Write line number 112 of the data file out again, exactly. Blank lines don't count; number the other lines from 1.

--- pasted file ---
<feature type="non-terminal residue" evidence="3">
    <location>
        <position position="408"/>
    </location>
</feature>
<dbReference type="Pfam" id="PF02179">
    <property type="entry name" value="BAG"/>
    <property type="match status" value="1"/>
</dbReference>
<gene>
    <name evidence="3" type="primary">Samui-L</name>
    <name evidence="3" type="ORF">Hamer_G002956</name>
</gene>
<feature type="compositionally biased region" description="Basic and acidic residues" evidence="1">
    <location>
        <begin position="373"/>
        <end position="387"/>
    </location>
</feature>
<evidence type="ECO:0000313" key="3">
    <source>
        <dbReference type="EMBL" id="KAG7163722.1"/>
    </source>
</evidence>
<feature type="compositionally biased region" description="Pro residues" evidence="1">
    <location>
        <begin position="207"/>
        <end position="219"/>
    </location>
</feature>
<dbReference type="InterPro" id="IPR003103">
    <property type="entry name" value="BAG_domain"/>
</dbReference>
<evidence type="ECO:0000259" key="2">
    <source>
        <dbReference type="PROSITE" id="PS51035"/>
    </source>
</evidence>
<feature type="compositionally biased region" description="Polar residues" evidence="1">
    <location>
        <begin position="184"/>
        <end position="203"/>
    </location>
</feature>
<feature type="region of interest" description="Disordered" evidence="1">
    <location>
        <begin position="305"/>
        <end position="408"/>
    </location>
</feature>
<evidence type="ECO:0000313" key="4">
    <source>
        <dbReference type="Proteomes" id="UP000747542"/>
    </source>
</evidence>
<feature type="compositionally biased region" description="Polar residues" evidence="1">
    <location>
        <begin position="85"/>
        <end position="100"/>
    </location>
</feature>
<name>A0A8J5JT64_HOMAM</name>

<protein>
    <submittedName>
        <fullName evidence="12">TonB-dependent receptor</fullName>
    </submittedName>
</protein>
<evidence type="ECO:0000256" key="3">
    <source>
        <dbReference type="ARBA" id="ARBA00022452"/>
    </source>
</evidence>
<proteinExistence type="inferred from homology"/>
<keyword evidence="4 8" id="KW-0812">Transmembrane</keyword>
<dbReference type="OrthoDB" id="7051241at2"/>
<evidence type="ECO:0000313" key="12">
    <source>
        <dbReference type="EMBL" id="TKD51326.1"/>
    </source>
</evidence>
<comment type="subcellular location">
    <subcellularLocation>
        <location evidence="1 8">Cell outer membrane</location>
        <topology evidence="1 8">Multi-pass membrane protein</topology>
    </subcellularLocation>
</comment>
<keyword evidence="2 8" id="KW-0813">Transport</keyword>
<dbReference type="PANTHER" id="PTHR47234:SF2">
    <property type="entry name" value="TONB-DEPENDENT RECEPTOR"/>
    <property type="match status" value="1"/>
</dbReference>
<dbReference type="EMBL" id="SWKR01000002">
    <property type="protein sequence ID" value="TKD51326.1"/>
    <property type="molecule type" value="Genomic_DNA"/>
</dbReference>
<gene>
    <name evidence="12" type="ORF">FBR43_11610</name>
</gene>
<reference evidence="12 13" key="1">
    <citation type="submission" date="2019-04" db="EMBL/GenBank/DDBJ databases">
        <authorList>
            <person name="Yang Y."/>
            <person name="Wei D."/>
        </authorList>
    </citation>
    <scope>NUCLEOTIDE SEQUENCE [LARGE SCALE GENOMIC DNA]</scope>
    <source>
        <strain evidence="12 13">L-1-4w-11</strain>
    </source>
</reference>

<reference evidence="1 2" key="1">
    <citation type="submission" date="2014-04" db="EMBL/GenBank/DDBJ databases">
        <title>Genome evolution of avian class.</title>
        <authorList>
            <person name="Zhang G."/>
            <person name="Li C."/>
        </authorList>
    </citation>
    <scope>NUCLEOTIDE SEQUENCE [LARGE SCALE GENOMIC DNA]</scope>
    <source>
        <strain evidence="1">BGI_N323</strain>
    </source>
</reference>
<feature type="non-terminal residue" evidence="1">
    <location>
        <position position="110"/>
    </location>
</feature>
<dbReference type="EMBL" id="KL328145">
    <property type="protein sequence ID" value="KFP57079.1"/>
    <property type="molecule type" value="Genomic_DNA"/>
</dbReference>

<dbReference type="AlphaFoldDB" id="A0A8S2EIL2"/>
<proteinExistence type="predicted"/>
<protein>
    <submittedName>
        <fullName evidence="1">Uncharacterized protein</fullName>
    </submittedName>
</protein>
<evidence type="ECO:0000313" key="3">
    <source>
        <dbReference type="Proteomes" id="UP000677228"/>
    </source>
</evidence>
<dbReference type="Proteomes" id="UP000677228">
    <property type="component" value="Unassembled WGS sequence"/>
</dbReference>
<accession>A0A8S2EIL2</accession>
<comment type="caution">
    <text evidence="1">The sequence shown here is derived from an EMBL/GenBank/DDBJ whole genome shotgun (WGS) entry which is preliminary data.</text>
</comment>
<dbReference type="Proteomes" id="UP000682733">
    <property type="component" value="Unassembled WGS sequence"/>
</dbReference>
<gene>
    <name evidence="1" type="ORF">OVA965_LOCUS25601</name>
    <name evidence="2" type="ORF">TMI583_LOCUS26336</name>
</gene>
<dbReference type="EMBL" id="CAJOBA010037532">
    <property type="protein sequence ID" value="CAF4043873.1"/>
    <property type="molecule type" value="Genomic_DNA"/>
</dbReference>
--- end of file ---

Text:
    <citation type="submission" date="2014-04" db="EMBL/GenBank/DDBJ databases">